“Improvised ‘terrorist’ bomb on packed London commuter train injures 22.”
A home-made bomb on a packed rush-hour commuter train in London engulfed a carriage in flames and injured 22 people on Friday in what police said was Britain’s fifth terrorism incident this year, but apparently failed to fully explode. Passengers on board a train heading into the capital fled in panic as the fire erupted at Parsons Green underground station in West London at 8.20 a.m.
Some suffered burns while others were injured in a stampede to escape. The National Health Service said 22 people had been taken to London hospitals, most believed to be suffering flash burns. None were thought to be in a serious condition, the ambulance service said.
“We now assess that this was a detonation of an improvised explosive device,” Britain’s top counter-terrorism officer Mark Rowley told reporters. Police said officers were making urgent inquiries involving hundreds of detectives backed by the intelligence services to find out who was responsible. British police have not said anything about who could be behind the attack. However, a U.S. law enforcement official and a U.S. intelligence source, speaking on condition of anonymity, said the attack might well have been carried out in response to recent Islamic State video messages urging would-be militants to attack trains and other public transport.
The officials said the device “doesn’t look very professionally built” and said its rudimentary design suggested the attack was carried out by someone inspired by Islamic State propaganda rather than by a well-trained cell.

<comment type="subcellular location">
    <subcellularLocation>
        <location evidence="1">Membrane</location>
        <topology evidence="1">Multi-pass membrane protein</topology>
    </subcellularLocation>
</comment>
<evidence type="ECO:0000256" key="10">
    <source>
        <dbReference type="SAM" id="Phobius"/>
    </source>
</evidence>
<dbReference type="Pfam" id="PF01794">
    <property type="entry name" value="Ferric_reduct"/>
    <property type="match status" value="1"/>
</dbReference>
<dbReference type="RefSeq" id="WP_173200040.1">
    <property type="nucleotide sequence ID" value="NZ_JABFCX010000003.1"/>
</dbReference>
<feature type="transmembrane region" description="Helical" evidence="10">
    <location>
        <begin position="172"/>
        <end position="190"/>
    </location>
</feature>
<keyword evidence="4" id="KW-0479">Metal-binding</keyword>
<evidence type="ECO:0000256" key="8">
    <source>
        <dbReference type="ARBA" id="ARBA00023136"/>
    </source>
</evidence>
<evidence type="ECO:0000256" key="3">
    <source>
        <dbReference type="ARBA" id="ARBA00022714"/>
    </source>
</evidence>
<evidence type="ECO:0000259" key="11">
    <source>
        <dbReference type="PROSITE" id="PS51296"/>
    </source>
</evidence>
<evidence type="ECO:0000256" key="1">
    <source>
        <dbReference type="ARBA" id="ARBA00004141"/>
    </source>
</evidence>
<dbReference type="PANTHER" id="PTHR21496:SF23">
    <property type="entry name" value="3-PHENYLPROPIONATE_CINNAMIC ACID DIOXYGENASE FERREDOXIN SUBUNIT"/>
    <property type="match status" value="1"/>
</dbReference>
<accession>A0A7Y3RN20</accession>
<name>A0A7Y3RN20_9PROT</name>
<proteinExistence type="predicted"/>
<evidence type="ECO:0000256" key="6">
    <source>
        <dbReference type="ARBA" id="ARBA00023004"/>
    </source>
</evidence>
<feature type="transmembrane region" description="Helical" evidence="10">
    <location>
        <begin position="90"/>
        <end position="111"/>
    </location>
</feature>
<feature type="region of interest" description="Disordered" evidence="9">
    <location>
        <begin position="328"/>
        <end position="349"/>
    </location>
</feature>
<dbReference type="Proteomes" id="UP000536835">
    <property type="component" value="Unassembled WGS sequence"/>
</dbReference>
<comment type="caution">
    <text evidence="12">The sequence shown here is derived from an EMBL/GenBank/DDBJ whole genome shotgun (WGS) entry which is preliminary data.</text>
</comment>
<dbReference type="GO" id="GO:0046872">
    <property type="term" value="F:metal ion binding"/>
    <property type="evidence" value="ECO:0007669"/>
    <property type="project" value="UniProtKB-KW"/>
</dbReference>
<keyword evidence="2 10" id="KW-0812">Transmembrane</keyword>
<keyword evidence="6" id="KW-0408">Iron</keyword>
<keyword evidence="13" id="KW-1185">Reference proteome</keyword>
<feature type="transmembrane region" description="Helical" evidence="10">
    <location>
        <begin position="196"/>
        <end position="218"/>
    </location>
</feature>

UK security services believe those behind some of the militant incidents in Britain this year had probably been acting alone and likely radicalized by online material.
“Bitcoin Crashes Again After China Moves to Halt Exchange.”
Bitcoin tumbled, heading for its worst week since January 2015, after people familiar with the matter said China aims to stop exchange trading of cryptocurrencies by the end of September. Regional Chinese regulators were notified of the timeline by a central bank-led group overseeing Internet finance risks, said the people, who asked not to be named because the information is private. Bitcoin dropped 9.3 percent to $3,077.55 at 9:22 a.m. in London, extending this week’s decline to 28 percent.
The notice suggests Chinese policy makers will move quickly on a previously reported plan to end exchange trading, their most far-reaching measure to rein in the growth of cryptocurrencies. China’s crackdown, which includes a ban on initial coin offerings announced last week, has fueled an abrupt reversal in bitcoin after the digital currency soared more than 700 percent in the 12 months through August.
The cryptocurrency ban will only apply to trading on exchanges, people familiar with the matter told Bloomberg on Monday. Authorities don’t have plans to stop over-the-counter transactions, the people said. While Beijing’s motivation for the exchange ban is unclear, it comes amid a broad clampdown on financial risk in the run-up to a Communist Party leadership reshuffle next month. Bitcoin’s surge over the past few years has fueled concerns of a bubble and prompted warnings of a potential crash from skeptics including JPMorgan Chase & Co.’s Jamie Dimon and billionaire investor Howard Marks.
Matt Roszak, the chairman of Washington-based Chamber of Digital Commerce and an investor in BTC China, said he anticipates that the exchange will resume operations by year-end. Predictions for an eventual resumption haven’t done much to comfort bitcoin traders. The cryptocurrency swung to a loss after Bloomberg reported the government notice and is now trading at the weakest level in six weeks.